The Power of Kindness in Science

By Valeria Cota posted 17 days ago


Walking through the skywalk here on campus at the University of Iowa can be a daunting task. Mostly because an awkwardly shaped cooler of vials keeps slipping out of my mitten-clad hands as I walk from building to building. However, the most formidable portion is the hallway advertising newly awarded R01s and Young Investigator Awards. Funded grants and recently published articles line the hallway, resulting in equal parts admiration and imposter syndrome. We often use publications and awards as a benchmark of success and proudly display them for all to see; however, there is another aspect of success that helps contribute to the overall goal of science: kindness.

The best example of kindness in science comes from the Kindness in Science initiative, where they break down kindness into four key areas: kindness to the environment, kindness to the community, kindness to other researchers, and kindness to yourself.

Kindness to the Environment

As toxicologists, we need to be more conscious of our laboratory-based environmental footprint. Sometimes the solution is as simple as swapping from single-use plastic to reusable glass vials and beakers whenever possible. We often study harmful chemicals and can forget about our contribution. The SOT Sustainable Chemicals through Contemporary Toxicology Specialty Section is a key example of how we can continue to conduct groundbreaking research while also being kind to the environment.

Kindness to the Community

Sharing our work in layperson terms is often just as important as the work itself. It is important to make nonscientists feel safe to ask questions and apply what they learned. SOT provides numerous resources and opportunities to build science communication skills including: 3MT awards, science communication trainings, and InTOXicating Science Talks.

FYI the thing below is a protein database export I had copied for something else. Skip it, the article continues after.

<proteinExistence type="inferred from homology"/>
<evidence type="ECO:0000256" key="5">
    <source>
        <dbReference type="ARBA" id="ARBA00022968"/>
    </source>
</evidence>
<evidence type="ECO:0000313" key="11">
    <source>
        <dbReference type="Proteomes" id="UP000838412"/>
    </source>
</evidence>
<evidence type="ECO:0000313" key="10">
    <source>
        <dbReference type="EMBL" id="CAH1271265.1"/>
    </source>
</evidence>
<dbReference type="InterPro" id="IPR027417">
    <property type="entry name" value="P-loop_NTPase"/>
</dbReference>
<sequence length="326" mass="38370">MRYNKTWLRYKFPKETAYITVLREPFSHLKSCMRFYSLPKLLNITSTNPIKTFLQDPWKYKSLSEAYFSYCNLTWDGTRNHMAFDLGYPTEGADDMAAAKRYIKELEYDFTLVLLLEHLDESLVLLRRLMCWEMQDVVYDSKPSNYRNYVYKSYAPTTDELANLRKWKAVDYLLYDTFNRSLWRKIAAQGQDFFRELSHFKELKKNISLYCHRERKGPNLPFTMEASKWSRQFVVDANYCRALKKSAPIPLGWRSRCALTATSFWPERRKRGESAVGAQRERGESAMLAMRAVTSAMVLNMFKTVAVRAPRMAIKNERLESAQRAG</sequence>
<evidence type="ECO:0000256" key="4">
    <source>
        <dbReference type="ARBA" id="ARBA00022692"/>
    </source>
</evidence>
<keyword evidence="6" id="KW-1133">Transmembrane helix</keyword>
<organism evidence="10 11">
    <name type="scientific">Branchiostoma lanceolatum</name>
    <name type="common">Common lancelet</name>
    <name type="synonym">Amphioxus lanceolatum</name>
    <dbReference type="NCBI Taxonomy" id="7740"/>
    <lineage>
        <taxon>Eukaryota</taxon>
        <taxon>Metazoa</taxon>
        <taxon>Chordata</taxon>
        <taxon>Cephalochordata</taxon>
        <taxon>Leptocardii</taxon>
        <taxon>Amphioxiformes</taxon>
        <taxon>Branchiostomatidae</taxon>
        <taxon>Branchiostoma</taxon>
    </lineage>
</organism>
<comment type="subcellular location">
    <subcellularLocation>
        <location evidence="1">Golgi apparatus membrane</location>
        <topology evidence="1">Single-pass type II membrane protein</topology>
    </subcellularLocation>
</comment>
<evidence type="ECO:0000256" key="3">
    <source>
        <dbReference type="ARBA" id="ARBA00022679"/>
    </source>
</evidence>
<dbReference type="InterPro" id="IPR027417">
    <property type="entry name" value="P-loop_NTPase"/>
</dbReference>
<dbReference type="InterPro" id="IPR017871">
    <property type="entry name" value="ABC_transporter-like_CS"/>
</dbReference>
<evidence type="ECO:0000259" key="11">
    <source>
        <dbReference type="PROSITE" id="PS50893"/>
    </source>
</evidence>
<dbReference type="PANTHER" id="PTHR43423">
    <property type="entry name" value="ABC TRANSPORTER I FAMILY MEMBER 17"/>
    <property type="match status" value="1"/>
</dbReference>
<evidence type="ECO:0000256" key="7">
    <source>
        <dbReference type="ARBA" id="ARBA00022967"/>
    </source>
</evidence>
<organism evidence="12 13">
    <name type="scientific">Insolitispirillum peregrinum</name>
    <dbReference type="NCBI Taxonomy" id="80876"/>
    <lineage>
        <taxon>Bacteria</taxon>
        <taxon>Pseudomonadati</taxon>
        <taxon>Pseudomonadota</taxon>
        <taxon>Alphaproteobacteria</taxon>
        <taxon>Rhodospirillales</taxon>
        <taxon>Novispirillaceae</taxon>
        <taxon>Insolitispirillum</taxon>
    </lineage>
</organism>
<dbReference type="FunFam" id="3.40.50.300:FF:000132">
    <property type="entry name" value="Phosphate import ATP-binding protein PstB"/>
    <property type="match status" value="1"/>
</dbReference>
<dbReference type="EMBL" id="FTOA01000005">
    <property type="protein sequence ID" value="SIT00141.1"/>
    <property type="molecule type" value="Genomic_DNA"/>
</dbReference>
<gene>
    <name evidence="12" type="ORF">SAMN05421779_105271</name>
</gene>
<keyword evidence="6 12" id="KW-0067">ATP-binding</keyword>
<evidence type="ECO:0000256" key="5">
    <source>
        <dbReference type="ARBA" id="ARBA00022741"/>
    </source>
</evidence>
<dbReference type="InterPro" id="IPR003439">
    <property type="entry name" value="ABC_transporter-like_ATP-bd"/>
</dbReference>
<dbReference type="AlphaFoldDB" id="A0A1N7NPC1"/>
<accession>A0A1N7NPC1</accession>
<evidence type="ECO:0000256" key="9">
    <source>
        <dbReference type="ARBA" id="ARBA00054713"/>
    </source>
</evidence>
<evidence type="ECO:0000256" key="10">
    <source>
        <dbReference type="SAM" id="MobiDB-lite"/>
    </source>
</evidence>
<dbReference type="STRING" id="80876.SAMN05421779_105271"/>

Kindness to Other Researchers

Kindness in the literal sense includes sharing lab equipment and providing feedback on posters. However, kindness does not stop there. Providing younger and historically marginalized groups access to resources that have been unattainable in the past allows for unique perspectives. This also allows for science to progress at a faster rate. SOT has numerous mentorship activities that allow for the sharing of resources and helpful advice. Additionally, there are SOT Special Interest Groups that connect researchers and build diversity across the field of toxicology.

Kindness to Yourself

Academia at any career stage is difficult, and we gain nothing by putting ourselves down. While on the skywalk, I try to remember that “Comparison is the thief of joy.” Instead, we must do everything to help ourselves succeed, which includes taking care of our mental health and kicking imposter syndrome to the curb. Take a break, do something you love, talk with friends, and be easy on yourself.

So, here is a reminder that in a room full of smart people (yes, that includes you!), remember to also be kind.

Valeria Cota is a member of the SOT Graduate Student Leadership Committee Communications Subcommittee.

1 comment


12 days ago

Beautifully said and relevant to all!